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<em>Achieving Nuclear Ambitions: Scientists, Politicians and Proliferation</em> by Jacques Hymans of USC Dornsife has won a third major award: the 2014 Grawemeyer Award for Ideas Improving World Order.

Improving World Order

December 4, 2013

A book about nuclear proliferation by Jacques Hymans, associate professor of international relations at USC Dornsife, has won the 2014 Grawemeyer Award for Ideas Improving World Order. A $100,000 prize is attached to the…

The newest fossil had a broad forehead similar to snow leopards and its front teeth were heavily worn. It was small for a big cat — probably about the size of a clouded leopard, a cat found in the rainforests of Southeast Asia that can grow to 50 pounds. Illustration by Mauricio Antón.

Research With a Roar

December 3, 2013

The oldest big cat fossil ever found — which fills in a significant gap in the fossil record — has been unearthed on a paleontological dig in Tibet, scientists announced. A skull from the new species, named…

The Ananias sisters, pictured here with their parents, are USC alumni. The family survived the <em>Costa Concordia</em> shipwreck in 2012. From top left: Georgia, Dean; From bottom left: Debbie and Valerie of USC Dornsife and Cindy of Keck School of Medicine of USC. Photo by Arturo Montoya.

Five Hours of Terror

November 15, 2013

When the theme song from the movie Titanic boomed from speakers, Georgia Ananias remarked to her husband maybe that wasn’t the best song to play on a cruise ship. An hour later, just as their dinner salads arrived at…

On the left, bulk antimony triselenide (Sb2Se3) dissolves in the solvent mixture created by USC Dornsife's Richard Brutchey and David Webber. One the right, a thin film of antimony triselenide derived from that solution using low-cost and low-energy input processing methods. Some day, this could be used for the low-cost processing of semiconductors for transistors, solar cells, LEDs and more. Photo by Jannise Buckley.

Lower Cost Electronics?

November 13, 2013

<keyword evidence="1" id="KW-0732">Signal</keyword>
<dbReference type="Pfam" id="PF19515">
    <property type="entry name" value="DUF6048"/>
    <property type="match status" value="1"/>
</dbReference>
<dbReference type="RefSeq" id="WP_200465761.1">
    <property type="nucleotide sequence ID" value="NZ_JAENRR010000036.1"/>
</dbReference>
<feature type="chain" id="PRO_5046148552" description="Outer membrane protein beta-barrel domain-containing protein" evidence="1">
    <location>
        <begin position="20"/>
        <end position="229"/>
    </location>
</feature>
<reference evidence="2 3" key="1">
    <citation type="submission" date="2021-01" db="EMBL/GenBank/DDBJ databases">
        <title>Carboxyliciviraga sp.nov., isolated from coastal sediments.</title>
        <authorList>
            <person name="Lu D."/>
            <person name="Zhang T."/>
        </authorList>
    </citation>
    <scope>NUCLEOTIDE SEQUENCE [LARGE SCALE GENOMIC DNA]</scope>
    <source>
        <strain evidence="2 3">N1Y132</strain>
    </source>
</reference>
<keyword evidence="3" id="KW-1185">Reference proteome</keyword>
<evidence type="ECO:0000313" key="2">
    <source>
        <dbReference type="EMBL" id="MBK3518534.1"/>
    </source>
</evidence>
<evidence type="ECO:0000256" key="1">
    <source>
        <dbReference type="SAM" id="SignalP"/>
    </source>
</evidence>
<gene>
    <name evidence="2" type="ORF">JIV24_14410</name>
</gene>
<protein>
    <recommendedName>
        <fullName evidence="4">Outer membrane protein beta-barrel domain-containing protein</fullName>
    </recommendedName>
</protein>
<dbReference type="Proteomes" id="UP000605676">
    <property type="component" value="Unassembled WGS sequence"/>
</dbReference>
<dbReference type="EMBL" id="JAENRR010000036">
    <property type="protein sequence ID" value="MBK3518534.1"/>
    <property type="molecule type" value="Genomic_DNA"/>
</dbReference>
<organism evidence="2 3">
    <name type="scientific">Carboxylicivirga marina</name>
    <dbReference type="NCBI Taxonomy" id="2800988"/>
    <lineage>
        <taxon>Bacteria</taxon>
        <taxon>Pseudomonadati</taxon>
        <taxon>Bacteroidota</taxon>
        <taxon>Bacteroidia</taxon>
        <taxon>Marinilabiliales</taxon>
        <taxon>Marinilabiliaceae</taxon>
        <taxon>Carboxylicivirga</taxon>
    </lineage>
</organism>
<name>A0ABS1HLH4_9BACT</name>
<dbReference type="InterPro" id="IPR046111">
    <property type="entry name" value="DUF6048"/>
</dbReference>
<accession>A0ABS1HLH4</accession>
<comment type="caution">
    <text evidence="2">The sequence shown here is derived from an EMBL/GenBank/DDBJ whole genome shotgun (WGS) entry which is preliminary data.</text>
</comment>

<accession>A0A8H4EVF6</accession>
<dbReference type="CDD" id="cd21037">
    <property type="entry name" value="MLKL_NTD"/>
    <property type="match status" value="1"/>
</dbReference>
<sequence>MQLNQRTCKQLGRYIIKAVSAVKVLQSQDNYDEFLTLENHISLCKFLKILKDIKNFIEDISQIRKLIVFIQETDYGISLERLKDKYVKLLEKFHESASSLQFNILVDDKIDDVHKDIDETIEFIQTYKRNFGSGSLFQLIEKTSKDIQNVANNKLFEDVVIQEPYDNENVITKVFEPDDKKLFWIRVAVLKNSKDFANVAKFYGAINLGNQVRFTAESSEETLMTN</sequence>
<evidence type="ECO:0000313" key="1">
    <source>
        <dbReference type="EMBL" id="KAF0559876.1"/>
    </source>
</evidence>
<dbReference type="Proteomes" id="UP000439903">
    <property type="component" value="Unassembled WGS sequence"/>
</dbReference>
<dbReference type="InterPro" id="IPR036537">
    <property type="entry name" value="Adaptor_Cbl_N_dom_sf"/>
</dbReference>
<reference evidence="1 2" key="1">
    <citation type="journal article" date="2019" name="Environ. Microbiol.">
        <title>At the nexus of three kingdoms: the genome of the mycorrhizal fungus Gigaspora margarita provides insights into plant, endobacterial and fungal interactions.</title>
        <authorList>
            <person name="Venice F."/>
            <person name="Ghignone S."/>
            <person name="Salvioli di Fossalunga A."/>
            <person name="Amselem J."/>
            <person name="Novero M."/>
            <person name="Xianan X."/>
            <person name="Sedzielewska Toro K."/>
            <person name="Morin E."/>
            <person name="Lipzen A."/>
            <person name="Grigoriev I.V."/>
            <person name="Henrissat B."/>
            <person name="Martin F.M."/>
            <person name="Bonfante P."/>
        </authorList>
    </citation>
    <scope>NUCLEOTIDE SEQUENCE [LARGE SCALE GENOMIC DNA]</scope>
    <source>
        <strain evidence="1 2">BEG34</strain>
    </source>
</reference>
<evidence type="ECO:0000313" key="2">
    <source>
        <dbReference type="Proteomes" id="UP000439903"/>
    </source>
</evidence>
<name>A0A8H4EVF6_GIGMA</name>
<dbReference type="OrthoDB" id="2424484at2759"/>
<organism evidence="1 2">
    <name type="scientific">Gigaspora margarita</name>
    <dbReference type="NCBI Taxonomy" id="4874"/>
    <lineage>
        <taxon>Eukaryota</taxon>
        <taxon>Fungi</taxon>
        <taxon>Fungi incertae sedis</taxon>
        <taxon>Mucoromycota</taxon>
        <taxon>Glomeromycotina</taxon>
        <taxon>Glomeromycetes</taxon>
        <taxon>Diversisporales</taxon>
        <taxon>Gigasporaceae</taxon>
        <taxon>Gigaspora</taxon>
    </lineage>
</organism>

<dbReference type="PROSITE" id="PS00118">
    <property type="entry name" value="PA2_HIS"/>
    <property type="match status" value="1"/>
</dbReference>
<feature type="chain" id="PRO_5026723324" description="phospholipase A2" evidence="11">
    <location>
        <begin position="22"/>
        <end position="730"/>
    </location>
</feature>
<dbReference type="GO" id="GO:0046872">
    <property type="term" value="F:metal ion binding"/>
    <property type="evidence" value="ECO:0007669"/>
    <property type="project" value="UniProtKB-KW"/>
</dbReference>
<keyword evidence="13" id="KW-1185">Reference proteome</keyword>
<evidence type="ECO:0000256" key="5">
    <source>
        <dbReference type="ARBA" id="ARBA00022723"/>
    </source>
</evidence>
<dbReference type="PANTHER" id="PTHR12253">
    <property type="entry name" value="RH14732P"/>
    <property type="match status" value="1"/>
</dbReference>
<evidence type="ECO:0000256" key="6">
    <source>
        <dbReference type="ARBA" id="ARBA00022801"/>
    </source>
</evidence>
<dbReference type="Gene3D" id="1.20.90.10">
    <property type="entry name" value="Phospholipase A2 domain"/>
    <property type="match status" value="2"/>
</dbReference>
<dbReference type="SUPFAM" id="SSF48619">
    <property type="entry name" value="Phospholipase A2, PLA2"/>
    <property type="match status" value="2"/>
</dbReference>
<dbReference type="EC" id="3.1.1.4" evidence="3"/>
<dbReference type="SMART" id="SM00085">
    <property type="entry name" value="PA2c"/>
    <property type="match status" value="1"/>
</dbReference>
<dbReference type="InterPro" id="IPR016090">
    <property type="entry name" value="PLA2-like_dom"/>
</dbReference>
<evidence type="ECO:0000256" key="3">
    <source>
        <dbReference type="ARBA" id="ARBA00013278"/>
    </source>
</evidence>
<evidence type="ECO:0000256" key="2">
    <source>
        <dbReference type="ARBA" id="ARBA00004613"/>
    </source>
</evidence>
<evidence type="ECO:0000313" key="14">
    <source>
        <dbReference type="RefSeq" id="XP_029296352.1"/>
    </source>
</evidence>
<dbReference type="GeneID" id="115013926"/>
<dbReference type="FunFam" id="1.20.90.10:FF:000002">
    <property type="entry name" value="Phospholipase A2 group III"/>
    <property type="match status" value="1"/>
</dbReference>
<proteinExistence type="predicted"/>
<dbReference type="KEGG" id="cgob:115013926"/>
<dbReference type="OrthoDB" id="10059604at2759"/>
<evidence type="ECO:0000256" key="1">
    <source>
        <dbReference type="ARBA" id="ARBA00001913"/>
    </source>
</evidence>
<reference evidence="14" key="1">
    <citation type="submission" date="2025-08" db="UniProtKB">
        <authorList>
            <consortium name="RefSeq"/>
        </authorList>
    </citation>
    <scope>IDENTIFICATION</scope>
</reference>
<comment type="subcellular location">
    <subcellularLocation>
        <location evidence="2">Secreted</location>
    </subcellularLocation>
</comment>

Researchers at USC Dornsife have created a solvent that will dissolve semiconductors safely and cheaply, allowing them to be applied as a thin film that could create the next generation of low-cost electronics. The technology…

A 22-year-old Greta Garbo poses with a USC track coach on campus in 1926. Photo courtesy of Charles Epting.

Bet You Didn’t Know

November 13, 2013

Remember in The Graduate, when a desperate Benjamin Braddock (played by Dustin Hoffman) sped to “northern California” in his beat-up Alfa Romeo Spider to find Elaine? USC stood in for the University of California,…

Daniela Bleichmar, associate professor of art history and history at USC Dornsife, is the winner of the American Historical Association's 2013 Leo Gershoy Award for her book<em> Visible Empire</em>. Photo by Dietmar Quistorf.

A Picture’s Worth

November 11, 2013

Between 1777 and 1816, the Spanish crown funded five botanical expeditions to survey the flora of its immense imperial empire comprising much of the Americas, the Caribbean and the Philippines. At least 60 naturalists and…

Fulbright fellow Travis Glynn '13 of USC Dornsife is currently working in India as an English teaching assistant. Photo courtesy of Travis Glynn.

USC Dornsife Rich in Fulbrights

November 6, 2013

USC was one of the top producers of Fulbright Student Grant recipients among U.S. research institutions for the 2013-14 academic year, according to the Fulbright Program, the government’s international educational…

Aimee Bender, professor of English and director of the Ph.D. in Creative Writing and Literature program at USC Dornsife, has written a new collection of short stories titled <em>The Color Master</em> as a follow-up to her bestselling 2011 novel <em>The Particular Sadness of Lemon Cake</em>. Photo by D. Bender.

The Color Master

November 5, 2013

Her favorite tale from her new book of short stories is about a woman whose ogre husband ends up devouring their children. Lucky for Aimee Bender, who gave birth to girl and boy twins in May, she writes only fiction. Read…

Edwin Hill, assistant professor of French and Italian, found inspiration for <em>Black Soundscapes White Stages</em> (cover on right) during his travels throughout the United States, France and the French Antilles. Meeting people of color from around the world motivated him to examine the ways race is constructed on a global stage. Photo of Edwin Hill by Michelle Boston.

Black Soundscapes White Stages

October 25, 2013

For Edwin Hill, the key to understanding the black Atlantic diaspora in the years between World Wars I and II is to listen. On a Parisian stage, a band beat their drums to the Caribbean rhythm of the beguine, a musical genre…

The new USC Dornsife study examined activity in the so-called “pain matrix” of the brain, a network that includes the insula cortex, the anterior cingulate and the somatosensory cortices — regions known to activate when an individual watches another person suffer.

I Feel Your Pain

October 23, 2013

Counterintuitive findings from a new USC Dornsife study show that the part of the brain that is associated with empathizing with the pain of others is activated more strongly by watching the suffering of hateful people as…